The Browser Review Daily Letter 153
Post-Impressionism In The Russian Ballet
OLD ARTISTIC STYLES EXHAUSTED. NEW ONES NEEDED
The Times, 15th July 1913
LONDON — We have entered into one of those periods of artistic revolution in which the public, audience, or spectators become partisans and express their opinions as if they were at a political meeting.
The Russian Ballet, for instance, produced a conflict of opinion last Friday which recalls the conflicts provoked by the plays of Victor Hugo in the thirties. Post-impressionism now is what the Romantic movement was then. To one party it means the and of all beauty; to the other a new birth of it. People no longer clap or hiss because they think a particular performance is well or ill done. Even in England, where the arts are not commonly taken very seriously, they are beginning to clap or hiss on principle, and to feel that they are making history when they do so.
Partisans on both sides are probably not very clear in their minds why they like Post-impressionism or dislike it; but the word, vague and clumsy as it is, does imply to them a set of tendencies by which all the arts may he ruined or regenerated. It is not merely a fashion in painting, but, like Romanticism, a movement of the mind which is trying to express itself through all means of artistic expression.
Of this the new turn taken by the Russian Ballet is a striking proof; for no one can suppose that the artists concerned in that enterprise are haters of beauty because of their own incompetence to achieve it. They have every material inducement to continue delighting the world with ballets like Carnival or Scheherezade; and, if they attempt a new kind of art, it must be because they are driven to it by some force in themselves too powerful to be withstood.
Masters like M. Nijinsky do not try dangerous experiments on the public for the mere pleasure of trying them; and it is a little presumptuous to assume that they are suddenly afflicted by sheer perversity of taste. It is more probable that they are possessed by that ardour of discovery which is common both to great artists and to great men of science, indeed to all men whose interest in life is stronger then their desire for their own comfort.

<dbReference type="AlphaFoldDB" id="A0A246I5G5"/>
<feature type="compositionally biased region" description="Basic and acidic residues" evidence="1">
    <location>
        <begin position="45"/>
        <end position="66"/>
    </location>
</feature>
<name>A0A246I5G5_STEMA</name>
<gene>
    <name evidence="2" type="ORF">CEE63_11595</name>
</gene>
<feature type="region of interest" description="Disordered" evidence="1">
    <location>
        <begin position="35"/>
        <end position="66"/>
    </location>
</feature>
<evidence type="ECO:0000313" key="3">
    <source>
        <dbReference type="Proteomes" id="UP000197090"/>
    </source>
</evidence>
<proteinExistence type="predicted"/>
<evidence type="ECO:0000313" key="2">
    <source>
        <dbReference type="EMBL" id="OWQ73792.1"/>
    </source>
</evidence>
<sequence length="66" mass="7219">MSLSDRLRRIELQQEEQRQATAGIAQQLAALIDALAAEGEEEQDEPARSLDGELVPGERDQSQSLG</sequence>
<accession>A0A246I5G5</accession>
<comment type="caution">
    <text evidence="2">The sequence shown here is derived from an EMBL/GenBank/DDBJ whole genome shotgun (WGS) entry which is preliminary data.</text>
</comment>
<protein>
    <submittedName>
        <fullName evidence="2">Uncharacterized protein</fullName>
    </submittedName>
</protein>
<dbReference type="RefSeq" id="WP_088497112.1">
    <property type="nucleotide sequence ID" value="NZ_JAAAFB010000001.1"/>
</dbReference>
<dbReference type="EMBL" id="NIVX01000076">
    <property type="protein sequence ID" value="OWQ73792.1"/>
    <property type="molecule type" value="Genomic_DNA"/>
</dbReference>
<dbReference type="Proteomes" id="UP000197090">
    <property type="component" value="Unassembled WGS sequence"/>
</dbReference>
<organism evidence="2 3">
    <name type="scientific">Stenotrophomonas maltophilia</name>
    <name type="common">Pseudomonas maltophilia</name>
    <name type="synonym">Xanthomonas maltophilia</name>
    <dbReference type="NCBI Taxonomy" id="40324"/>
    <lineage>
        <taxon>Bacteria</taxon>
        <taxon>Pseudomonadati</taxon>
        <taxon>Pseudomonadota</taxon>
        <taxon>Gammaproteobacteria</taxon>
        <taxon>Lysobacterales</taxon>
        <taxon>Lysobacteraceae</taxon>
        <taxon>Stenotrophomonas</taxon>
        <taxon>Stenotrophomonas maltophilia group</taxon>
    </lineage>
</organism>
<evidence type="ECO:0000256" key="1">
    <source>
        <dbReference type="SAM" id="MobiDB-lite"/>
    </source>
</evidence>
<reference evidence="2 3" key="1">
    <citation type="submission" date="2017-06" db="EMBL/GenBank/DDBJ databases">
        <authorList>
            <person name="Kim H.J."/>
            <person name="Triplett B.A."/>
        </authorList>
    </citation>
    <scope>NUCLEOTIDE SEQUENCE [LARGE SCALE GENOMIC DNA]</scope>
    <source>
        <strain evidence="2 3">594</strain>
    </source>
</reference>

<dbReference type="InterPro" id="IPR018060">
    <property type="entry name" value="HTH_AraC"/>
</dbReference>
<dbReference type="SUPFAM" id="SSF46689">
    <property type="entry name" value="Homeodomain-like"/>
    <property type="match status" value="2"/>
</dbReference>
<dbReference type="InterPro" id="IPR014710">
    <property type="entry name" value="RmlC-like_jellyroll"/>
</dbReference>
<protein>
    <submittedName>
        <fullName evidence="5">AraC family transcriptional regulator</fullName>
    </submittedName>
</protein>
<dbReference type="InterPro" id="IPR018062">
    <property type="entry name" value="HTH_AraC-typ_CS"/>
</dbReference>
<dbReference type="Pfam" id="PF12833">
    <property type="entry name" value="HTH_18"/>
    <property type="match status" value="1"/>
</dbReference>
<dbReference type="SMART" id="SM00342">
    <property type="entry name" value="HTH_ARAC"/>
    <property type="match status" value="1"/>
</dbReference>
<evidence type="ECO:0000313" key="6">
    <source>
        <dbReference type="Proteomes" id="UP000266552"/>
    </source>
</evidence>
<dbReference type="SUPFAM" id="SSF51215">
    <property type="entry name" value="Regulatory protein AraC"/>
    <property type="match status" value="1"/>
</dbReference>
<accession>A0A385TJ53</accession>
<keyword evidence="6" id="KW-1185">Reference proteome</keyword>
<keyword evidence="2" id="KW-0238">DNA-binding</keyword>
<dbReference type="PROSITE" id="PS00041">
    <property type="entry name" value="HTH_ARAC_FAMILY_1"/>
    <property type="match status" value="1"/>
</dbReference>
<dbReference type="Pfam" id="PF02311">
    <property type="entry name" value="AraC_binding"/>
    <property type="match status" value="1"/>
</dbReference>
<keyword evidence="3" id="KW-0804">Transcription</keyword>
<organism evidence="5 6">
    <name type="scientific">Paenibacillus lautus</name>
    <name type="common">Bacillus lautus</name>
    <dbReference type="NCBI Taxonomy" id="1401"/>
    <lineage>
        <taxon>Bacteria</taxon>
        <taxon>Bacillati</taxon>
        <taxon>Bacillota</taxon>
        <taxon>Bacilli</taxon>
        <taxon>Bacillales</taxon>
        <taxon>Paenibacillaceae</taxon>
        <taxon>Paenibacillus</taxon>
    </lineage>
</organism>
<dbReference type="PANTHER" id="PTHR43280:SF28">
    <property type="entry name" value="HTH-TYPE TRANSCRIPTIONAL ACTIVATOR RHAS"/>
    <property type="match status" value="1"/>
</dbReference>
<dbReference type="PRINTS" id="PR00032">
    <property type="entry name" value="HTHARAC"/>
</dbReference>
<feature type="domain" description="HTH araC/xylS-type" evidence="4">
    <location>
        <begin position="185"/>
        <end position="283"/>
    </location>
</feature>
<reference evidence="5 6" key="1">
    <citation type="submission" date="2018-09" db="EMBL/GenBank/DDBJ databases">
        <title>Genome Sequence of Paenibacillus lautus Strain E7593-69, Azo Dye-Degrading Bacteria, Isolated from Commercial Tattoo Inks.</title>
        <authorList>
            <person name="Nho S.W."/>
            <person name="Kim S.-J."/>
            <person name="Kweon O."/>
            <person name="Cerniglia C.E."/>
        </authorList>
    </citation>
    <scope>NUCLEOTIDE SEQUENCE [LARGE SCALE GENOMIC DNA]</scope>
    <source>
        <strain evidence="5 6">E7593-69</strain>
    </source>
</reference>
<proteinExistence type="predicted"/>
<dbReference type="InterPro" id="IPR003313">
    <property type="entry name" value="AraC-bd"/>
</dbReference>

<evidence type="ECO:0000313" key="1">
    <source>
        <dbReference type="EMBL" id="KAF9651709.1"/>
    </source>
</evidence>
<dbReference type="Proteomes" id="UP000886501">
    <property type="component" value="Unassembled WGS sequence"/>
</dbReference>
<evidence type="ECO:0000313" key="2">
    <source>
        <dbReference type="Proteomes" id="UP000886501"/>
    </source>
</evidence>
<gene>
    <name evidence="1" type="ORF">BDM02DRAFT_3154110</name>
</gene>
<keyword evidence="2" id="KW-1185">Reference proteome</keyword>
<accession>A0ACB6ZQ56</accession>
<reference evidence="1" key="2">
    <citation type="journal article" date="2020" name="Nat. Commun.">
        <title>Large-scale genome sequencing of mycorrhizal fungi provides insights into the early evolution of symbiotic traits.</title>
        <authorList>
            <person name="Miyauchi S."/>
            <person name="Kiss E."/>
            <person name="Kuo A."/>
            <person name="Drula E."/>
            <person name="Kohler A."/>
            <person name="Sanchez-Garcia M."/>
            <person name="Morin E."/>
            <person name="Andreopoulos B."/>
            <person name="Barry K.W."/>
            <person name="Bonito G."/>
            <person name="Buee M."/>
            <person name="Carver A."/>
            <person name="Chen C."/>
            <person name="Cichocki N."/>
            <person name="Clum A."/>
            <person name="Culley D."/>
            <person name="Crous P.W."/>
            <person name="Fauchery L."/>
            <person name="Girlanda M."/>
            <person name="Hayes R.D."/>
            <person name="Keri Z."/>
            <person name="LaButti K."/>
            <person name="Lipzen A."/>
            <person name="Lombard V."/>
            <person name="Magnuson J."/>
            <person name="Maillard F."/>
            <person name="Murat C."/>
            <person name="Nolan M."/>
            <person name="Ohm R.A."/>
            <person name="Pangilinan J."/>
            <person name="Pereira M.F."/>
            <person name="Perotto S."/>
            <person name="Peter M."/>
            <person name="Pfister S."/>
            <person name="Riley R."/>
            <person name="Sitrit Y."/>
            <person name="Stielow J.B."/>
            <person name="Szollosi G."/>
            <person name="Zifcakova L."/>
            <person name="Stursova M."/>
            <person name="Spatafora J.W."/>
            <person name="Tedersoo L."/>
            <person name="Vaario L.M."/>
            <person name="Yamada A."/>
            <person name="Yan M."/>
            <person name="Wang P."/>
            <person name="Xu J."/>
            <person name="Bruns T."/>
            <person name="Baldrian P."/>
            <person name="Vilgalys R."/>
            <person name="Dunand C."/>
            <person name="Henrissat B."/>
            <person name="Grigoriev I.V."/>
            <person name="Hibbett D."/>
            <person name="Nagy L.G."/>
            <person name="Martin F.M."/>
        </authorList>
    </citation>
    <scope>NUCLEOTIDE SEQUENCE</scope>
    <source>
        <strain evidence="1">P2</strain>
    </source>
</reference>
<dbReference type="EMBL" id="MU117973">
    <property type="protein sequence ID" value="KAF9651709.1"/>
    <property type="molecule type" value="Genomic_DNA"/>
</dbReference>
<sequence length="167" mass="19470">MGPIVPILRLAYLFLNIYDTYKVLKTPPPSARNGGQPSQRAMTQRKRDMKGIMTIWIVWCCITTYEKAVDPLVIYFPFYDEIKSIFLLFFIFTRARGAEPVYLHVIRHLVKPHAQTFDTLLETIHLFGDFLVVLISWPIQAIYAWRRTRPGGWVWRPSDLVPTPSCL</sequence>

Most people make the mistake of thinking that the development of an art consists altogether of what is called invention and not of discovery; and for that reason they often resent innovations as mere perversities. If a thing has been well done already they cannot see why it should not continue to be done. But the artist knows that he cannot invent again what has been once invented. He knows, too, that these seeming inventions are also discoveries of the possibilities of his art; and that when discovery has been carried very far in one direction it cannot be carried any further.
The history of all art proves this. After Michelangelo no one could invent anything fresh in his manner, because he had discovered all that could be discovered about his method of art. Renaissance architecture prevailed in Europe because no new discoveries were possible in Gothic. The Romantic movement changed English poetry when there was nothing more to be said in the manner of Pope.
You may prefer the old art to the new, but even if you are right in preferring it, you are not therefore right in condemning these who practise the new art. For they have no alternative. Either they must be more imitators of the great men of the past or they must make a new start; and the true artist can no more content himself with imitation than the true philosopher can content himself with repeating what other philosophers have said.
Behind all representation in the arts, then, is the impulse of expression; and that will make its discoveries wherever them is most to be discovered, turning naturally to those elements of the art which have lately been neglected. If we understand this we shall see that a new artistic movement, such as Post-impressionism, is not to be judged merely by a few pictures, or to be condemned because those pictures seem to be very unlike reality.
Whatever may come of it, it is something that is happening in all the arts, because discovery is turning in a new direction. All the successes of the past are obstacles to new success of the same kind, and discovery naturally takes the line of least resistance away from them.
The dance, as we are used to it, demands an easy grace in every movement, which M. Nijinsky himself cannot combine with novelties of expression. He has found that, if he is to be a discoverer in his art, he must teach his public not to expect this easy grace, this formal and accustomed beauty, from the start.
And that is the purpose of Post-impressionism in all the arts. It is determined not to arouse expectations which it cannot satisfy. The public may begin by thinking it all crude and ugly and childish; and it will be the more delighted by any beauties which it discovers afterwards. Hitherto the arts have promised more than they could possibly perform. Now they will promise nothing, and so perform at least more then they promise.
It is natural, perhaps, that the public should resent this as a kind of discourtesy. The artist who makes no professions seems to them lacking in respect, and they are inclined to hoot him as an impudent charlatan. But there are very few artists who wish to be hooted, and the real charlatan usually flatters his public. Whatever may he said against Post-impressionists in all the arts, they are not flatterers.